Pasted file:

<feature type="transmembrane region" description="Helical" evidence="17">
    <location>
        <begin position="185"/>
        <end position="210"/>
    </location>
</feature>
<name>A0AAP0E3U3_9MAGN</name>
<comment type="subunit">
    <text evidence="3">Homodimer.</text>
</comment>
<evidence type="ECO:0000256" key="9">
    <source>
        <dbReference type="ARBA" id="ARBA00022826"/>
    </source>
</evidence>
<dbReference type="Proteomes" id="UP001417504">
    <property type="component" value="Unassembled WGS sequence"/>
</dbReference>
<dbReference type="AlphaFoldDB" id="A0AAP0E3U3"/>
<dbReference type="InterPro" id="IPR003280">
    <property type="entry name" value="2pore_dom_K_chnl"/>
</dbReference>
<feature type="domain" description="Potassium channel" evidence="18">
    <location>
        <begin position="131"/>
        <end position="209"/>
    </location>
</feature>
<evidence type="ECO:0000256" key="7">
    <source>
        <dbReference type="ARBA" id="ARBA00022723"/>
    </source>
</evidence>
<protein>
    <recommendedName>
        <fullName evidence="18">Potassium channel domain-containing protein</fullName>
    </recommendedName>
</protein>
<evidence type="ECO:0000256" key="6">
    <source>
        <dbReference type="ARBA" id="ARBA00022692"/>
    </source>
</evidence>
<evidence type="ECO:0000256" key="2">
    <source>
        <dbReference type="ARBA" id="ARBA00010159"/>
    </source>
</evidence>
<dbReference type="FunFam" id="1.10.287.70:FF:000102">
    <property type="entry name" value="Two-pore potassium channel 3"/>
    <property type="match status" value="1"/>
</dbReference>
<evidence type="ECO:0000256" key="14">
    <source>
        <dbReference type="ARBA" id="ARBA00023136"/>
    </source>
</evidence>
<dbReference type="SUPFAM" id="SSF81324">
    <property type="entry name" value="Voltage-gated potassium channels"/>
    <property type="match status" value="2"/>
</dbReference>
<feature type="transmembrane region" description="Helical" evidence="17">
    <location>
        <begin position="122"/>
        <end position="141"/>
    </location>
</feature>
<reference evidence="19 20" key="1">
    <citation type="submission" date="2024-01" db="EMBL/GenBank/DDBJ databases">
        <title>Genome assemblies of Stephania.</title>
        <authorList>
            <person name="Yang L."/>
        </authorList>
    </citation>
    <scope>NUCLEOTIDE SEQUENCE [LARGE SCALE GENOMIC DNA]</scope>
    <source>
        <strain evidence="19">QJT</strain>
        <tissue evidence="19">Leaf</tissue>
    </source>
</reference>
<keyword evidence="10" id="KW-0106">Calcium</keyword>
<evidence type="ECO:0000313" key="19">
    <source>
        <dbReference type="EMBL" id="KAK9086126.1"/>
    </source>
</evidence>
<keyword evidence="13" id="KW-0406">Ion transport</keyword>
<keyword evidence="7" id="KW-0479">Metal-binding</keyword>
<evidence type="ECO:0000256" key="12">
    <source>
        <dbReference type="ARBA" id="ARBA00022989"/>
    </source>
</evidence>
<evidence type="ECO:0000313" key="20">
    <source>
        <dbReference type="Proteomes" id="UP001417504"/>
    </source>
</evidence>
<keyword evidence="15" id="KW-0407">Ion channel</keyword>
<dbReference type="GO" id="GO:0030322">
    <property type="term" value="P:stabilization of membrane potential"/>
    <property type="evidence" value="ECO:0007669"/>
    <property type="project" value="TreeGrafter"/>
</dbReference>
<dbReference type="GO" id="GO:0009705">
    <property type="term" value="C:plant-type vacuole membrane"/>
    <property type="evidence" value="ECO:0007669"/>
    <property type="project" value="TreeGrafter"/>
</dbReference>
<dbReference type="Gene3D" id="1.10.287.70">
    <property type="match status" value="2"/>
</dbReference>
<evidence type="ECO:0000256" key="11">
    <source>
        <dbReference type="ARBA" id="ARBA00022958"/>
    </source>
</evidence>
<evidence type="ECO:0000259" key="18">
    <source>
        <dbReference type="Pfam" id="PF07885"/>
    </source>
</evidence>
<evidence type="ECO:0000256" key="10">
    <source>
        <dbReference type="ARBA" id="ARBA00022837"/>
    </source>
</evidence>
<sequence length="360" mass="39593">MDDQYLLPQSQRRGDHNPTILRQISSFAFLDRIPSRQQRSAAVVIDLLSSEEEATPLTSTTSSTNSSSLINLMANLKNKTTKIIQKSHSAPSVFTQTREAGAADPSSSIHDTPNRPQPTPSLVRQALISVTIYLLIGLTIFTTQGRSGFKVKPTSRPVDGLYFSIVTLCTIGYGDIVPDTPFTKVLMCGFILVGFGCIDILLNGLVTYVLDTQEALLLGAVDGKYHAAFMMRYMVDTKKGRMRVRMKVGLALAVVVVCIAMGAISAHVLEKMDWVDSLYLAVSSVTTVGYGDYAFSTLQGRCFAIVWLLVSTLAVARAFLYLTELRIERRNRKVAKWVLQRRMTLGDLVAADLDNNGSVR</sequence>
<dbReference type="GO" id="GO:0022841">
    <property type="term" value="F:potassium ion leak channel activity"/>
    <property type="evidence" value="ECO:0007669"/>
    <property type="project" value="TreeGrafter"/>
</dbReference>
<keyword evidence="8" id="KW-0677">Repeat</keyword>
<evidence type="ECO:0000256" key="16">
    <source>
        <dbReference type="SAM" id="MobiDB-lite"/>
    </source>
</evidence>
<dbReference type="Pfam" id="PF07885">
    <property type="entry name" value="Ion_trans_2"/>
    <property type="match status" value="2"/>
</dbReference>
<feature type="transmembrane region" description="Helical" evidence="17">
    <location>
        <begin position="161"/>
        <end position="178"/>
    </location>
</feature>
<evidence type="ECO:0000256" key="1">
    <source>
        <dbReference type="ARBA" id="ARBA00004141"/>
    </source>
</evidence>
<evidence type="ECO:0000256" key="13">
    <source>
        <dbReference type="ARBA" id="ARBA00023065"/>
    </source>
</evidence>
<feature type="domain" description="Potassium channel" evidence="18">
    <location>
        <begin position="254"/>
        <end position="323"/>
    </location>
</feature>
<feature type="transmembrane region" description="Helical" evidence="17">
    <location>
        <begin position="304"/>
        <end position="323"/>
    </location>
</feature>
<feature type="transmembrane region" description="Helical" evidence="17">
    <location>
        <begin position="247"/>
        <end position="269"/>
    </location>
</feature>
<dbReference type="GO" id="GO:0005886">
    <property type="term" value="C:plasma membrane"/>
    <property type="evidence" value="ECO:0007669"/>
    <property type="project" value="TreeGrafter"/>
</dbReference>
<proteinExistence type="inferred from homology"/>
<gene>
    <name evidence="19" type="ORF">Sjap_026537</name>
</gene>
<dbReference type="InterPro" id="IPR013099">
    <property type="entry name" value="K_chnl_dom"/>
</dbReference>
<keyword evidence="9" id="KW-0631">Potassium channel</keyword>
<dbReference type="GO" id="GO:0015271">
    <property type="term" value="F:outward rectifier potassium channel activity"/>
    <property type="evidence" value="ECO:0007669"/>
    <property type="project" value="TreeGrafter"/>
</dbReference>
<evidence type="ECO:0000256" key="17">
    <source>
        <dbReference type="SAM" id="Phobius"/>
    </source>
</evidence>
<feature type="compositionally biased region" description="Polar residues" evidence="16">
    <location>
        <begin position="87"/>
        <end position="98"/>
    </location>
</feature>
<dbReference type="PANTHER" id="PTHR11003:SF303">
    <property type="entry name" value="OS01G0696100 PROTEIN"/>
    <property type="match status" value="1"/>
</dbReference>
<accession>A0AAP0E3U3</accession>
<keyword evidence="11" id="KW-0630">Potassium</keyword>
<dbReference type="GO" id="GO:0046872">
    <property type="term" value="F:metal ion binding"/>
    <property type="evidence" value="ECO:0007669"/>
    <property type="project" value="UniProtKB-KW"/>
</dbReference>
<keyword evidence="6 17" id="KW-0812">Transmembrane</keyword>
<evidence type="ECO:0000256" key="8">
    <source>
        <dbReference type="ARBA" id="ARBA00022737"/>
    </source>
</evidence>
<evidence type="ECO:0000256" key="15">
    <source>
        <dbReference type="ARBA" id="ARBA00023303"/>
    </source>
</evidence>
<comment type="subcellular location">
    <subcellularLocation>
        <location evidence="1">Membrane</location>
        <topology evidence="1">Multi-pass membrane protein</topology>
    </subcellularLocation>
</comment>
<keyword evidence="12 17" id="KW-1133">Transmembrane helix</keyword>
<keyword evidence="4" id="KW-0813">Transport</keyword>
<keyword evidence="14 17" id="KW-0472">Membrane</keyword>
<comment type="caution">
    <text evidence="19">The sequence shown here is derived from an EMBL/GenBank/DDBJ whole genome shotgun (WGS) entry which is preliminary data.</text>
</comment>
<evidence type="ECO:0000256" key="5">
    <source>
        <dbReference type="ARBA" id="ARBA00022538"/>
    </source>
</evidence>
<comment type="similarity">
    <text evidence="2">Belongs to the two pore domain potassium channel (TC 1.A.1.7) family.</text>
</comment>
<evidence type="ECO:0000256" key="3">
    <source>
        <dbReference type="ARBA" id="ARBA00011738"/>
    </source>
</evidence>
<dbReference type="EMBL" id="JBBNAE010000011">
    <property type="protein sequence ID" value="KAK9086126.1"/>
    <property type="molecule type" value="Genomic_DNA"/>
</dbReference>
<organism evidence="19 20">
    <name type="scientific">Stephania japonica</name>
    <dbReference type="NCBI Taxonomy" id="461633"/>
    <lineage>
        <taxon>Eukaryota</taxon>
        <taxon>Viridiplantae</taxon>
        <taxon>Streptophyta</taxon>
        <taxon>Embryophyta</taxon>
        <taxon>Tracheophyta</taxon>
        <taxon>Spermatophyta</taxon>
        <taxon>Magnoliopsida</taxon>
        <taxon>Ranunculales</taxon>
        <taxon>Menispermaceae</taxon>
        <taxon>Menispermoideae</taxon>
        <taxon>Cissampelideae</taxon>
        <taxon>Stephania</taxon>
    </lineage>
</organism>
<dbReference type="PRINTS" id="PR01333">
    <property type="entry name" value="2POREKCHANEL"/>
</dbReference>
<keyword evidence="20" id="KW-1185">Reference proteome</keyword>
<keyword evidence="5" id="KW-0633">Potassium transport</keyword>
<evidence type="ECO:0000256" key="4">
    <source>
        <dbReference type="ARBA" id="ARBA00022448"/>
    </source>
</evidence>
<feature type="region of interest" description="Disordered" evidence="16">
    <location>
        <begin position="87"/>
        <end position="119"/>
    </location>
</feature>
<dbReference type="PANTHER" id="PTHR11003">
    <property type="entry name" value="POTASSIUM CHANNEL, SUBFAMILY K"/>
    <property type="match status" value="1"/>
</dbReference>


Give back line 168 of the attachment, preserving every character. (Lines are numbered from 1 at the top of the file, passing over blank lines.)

        <begin position="304"/>